by Oliver Lane
Officials in the Pakistani child rape gang scandal town of Rotherham are moving to ban protests against their own incompetence. They have appealed to the home secretary for emergency special powers under the Public Order Act 1986. The council first came to national prominence when its social services worked together with elements of the Greater Manchester Police to spectacularly fail to detect the systematic grooming, rape and prostitution of over 1,400 vulnerable children. The victims were often in the care of the council children’s services and “as young as 12″, and “barely pubescent”. Council commissioners claim the protests against them are becoming prohibitively expensive to police, with one event in September 2014 costing over one million pounds, meaning they should therefore be banned, reports local newspaper The Star.
Commissioner Mary Ney, who was appointed by the government as part of a group of five professionals who took over running the town in February to replace the failed former council, acknowledged that the £2 million extra spent on policing operations was covered by Home Office spending in her letter. Writing to the Home Secretary Theresa May, commissioner complained it was the protests, rather than the problem the town has with child rape that was causing reputational damage: She wrote:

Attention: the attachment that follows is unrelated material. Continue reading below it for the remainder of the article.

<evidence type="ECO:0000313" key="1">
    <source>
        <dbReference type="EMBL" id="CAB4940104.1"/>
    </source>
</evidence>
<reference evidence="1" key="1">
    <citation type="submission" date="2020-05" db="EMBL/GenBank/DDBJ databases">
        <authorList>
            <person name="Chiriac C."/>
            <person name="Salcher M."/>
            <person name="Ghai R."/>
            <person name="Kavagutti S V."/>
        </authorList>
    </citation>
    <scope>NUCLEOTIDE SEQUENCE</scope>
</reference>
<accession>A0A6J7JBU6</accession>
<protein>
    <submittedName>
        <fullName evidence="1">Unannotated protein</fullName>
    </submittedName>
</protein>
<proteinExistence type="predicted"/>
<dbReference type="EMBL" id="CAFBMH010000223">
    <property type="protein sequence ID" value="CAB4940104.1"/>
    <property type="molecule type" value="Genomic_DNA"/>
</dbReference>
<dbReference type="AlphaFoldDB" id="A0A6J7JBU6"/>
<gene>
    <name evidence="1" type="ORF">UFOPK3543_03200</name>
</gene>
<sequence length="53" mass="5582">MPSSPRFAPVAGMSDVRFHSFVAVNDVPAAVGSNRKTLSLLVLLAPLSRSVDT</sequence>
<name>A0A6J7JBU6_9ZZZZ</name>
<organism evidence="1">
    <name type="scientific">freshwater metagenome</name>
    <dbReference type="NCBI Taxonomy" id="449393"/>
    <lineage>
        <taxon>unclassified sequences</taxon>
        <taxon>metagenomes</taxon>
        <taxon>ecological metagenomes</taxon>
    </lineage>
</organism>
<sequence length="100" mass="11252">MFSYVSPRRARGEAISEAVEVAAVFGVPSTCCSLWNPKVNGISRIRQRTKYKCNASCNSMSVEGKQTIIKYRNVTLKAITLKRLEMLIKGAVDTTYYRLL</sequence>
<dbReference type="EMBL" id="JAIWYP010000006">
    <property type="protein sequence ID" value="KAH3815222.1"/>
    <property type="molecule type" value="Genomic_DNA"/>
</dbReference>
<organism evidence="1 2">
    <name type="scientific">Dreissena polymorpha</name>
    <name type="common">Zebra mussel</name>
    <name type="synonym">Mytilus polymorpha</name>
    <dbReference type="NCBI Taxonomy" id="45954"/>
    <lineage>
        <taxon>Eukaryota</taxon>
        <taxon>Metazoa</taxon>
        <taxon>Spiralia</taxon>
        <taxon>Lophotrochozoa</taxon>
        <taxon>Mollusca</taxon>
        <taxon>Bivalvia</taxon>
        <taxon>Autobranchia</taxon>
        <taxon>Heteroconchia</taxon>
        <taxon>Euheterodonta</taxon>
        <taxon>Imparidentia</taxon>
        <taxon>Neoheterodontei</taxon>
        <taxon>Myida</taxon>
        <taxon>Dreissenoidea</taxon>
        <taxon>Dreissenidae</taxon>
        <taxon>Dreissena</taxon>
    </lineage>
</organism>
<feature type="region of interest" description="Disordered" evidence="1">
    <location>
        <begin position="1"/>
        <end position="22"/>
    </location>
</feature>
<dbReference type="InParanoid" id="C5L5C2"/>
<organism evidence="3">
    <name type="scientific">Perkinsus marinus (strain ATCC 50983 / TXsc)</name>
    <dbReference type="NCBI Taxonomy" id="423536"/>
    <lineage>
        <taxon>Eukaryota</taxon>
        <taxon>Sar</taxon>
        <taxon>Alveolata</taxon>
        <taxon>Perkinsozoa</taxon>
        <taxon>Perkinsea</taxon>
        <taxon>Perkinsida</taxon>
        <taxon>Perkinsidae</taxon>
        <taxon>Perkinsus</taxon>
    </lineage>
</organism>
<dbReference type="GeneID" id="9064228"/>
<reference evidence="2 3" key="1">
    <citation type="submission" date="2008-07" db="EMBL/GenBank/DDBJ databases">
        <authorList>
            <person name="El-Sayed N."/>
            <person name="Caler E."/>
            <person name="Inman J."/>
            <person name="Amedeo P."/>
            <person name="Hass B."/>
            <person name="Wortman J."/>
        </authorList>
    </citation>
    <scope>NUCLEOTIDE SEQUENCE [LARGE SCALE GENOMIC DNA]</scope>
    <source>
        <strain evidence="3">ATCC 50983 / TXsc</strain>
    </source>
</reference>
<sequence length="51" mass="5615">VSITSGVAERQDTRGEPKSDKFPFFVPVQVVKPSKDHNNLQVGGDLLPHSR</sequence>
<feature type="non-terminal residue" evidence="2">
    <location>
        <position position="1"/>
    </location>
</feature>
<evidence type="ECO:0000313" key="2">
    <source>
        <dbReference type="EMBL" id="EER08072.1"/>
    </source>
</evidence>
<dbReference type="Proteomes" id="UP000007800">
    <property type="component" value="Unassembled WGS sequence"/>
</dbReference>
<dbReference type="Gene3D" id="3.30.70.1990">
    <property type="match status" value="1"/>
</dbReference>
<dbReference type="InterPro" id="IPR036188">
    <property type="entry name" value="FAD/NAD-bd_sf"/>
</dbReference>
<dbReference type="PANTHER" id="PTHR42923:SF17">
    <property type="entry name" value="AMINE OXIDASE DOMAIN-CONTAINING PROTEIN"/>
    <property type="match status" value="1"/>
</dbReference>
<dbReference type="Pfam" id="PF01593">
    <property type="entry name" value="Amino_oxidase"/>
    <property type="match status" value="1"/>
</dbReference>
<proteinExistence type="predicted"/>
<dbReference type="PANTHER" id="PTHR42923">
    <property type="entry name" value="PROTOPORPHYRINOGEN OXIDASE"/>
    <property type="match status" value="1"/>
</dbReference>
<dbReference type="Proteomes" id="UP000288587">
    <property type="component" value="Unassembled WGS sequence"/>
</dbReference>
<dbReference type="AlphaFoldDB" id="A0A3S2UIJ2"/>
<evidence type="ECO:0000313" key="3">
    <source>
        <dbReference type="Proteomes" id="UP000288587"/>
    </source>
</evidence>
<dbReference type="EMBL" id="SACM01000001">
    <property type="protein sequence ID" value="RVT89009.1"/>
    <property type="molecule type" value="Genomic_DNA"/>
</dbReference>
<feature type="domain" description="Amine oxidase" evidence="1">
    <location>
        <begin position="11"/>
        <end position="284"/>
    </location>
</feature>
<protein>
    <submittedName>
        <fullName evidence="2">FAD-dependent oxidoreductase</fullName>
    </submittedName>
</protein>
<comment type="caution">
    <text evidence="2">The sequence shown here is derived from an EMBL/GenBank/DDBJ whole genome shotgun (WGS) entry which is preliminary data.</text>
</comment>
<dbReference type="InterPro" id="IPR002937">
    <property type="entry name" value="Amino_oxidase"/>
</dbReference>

“Over an extended period, the town has been subject to a significant number of events by right-wing groups, and counter demonstrations by left wing groups.
“This has, and continues to, consume a vast amount of police resource, both within and outside South Yorkshire, at significant cost to the public purse. However, more significant is the damage to the reputation of the town, and the impact that this has had on the town centre in particular, which has been the focus of these events.
“Due to their regularity there is a real perception amongst people using the town that it is not safe, and that there are protests every Saturday… The town needs to move on and further events will be damaging both to community cohesion, and the ability of the town to recover”.Despite insisting it was time for the town to forget child abuse and move on, The Star also reports today a further four men were arrested this weekend for ‘abduction and grooming’.